Same top teams, same top players
NEW YORK (AP) -- Big 12 women's basketball is starting a new season that looks a lot like the old one.
Not only are the four teams that finished at the top of the standings last season expected to be there again, most of them have the same players. Fans might think they're watching a rerun.
Defending champion Oklahoma is the favorite and returns four starters, headed by All-American Stacey Dales. Texas Tech has four starters back after finishing second and Colorado returns all five starters from its fourth-place team.
Iowa State, which finished third and won the conference tournament, has just three starters back but one is center Angie Welle, a third-team All-American.
Yet even with all that talent and experience, nothing will be easy for anyone, Oklahoma coach Sherri Coale warns.
"It is awesome to compete in this league," Coale said. "I have never gone into postseason and felt unprepared and a lot of that has to do with the Big 12. There is no such thing as an easy game. It is a marathon."
Oklahoma was the best in the long run last season, going 15-1 in the conference, and is the favorite to finish in front again.
Dales is part of a talented cast that includes tenacious guard LaNeishea Caufield and 6-foot-1 Caton Hill, both second-team all-conference picks, and top reserve Rosalind Ross, whose 8.4 scoring average was the fourth best on the team.
Coale has engineered a spectacular turnaround in Norman and is doing nothing to tone down expectations this season. Besides, she feels the Sooners have something to prove after getting a No. 2 seed in the NCAA tournament and then failing to advance beyond the regional semifinals.
"Do we have the best talent in America? No," she said. "Do we have a shot at winning the national championship? Absolutely. It is not always about talent in basketball. It is how you put those kids together and how those kids play together.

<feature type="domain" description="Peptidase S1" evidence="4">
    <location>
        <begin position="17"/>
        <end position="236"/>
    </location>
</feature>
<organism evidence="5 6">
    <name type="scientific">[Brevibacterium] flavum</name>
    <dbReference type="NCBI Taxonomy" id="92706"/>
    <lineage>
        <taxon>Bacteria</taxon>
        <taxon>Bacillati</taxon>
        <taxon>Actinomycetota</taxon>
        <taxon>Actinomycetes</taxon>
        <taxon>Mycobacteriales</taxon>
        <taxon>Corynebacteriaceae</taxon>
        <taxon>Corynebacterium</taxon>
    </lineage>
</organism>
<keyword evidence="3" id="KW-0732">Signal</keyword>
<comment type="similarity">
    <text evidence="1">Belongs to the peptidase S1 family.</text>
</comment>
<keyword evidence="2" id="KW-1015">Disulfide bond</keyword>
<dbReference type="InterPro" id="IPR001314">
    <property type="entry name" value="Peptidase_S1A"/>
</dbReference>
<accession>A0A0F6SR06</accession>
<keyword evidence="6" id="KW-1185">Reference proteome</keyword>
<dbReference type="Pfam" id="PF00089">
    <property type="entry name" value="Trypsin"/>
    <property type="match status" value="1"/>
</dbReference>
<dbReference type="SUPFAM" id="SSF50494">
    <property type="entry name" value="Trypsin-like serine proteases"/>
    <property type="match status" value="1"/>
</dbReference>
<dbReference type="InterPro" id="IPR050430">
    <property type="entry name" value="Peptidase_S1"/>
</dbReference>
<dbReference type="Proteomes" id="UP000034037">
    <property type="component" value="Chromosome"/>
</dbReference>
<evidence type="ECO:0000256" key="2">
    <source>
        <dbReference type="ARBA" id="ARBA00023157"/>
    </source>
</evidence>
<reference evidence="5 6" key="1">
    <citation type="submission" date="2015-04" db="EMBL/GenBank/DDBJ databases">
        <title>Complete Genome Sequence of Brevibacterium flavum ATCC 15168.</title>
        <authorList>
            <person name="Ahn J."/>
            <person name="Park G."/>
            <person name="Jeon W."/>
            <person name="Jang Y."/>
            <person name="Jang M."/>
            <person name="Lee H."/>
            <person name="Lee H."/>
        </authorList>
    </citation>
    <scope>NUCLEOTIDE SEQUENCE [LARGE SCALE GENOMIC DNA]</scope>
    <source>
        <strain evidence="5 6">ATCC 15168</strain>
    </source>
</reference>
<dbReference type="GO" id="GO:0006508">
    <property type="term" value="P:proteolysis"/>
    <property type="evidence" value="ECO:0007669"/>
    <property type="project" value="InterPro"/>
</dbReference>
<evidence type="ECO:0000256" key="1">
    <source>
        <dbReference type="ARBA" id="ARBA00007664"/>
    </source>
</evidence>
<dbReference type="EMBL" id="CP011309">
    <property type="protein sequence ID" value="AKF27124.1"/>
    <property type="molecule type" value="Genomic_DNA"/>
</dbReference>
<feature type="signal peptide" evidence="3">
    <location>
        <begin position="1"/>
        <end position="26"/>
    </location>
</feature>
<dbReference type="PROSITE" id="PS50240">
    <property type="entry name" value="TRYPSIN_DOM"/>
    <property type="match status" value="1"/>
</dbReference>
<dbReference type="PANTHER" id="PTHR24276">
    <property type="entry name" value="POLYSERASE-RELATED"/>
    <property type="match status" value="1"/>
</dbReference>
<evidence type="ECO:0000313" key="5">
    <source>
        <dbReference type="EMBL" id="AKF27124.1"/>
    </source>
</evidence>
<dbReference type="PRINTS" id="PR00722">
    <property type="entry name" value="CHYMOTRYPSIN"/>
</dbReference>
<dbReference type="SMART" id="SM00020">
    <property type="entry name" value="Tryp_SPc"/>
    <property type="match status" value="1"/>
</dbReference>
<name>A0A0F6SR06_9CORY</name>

"We will not be the most talented team on the floor, but we could be the best."
Texas Tech and Colorado, among others, hope to have something to say about that.
Tech returns second-team all-conference pick Plenette Pierson and has one of the league's top young players in guard Jia Perkins, who averaged 13.6 points and 3.8 assists as a freshman. Though coach Marsha Sharp has three seniors who started last season, nine of her 14 players are freshmen and sophomores.
"We're not going to have the sophomores come off the bench," Sharp said. "I imagine we will start at least three of them."
Colorado, which rallied to a 22-9 record after three straight mediocre seasons, has the league's most experienced team. Jenny Roulier, Mandy Nightingale and Britt Hartshorn all had double-figure scoring averages last season and Roulier played for the U.S. team that won the gold medal in the World University Games.
"I think we are going to get a lot more recognition this year, which will help our confidence as a team," Nightingale said.
"I personally don't want to be thought of as a player who was at Colorado when they were down. I want to be thought of as being a player who brought Colorado up to where its name should be."
Iowa State no longer has Megan Taylor, a tireless, four-year starter who set Big 12 career records for 3-point baskets and rebounding. But point guard Lindsey Wilson and versatile Tracy Gahan are back with Welle as starters and coach Bill Fennelly is looking at six newcomers for depth.
"We've got to keep Angie and Tracy and Lindsey on the court as much as possible and hope for the best," Fennelly said.
Baylor made great strides last season under first-year coach Kim Mulkey-Robertson, improving from 7-20 to 21-9. The Lady Bears will be dangerous again with Sheila Lambert (22.1 ppg) and Danielle Crockrom (21.2) back as seniors.
Texas made the NCAA tournament with a 7-9 league record and looks to move up with 10 letterwinners back, including four starters. Oklahoma State, a WNIT participant last season, also returns four starters and welcomes back Tari Cummings after she sat out last season. Cummings averaged 17.9 points two years ago.
Missouri will miss Amanda Lassiter, who led the Tigers on a surprising run to the final 16 in the NCAA tournament, and Kansas is rebuilding after its first losing season (12-17) since 1988-89.
Kansas State, Texas A&M and Nebraska hope to make things tough for the upper echelon.
Kansas State has Nicole Ohlde, the Big 12's freshman of the year last season, and Nebraska expects help from two promising newcomers: JC transfer Keasha Cannon and prep All-American Katie Robinette. A&M needs to find some offense after losing Big 12 scoring champ Jaynetta Saunders.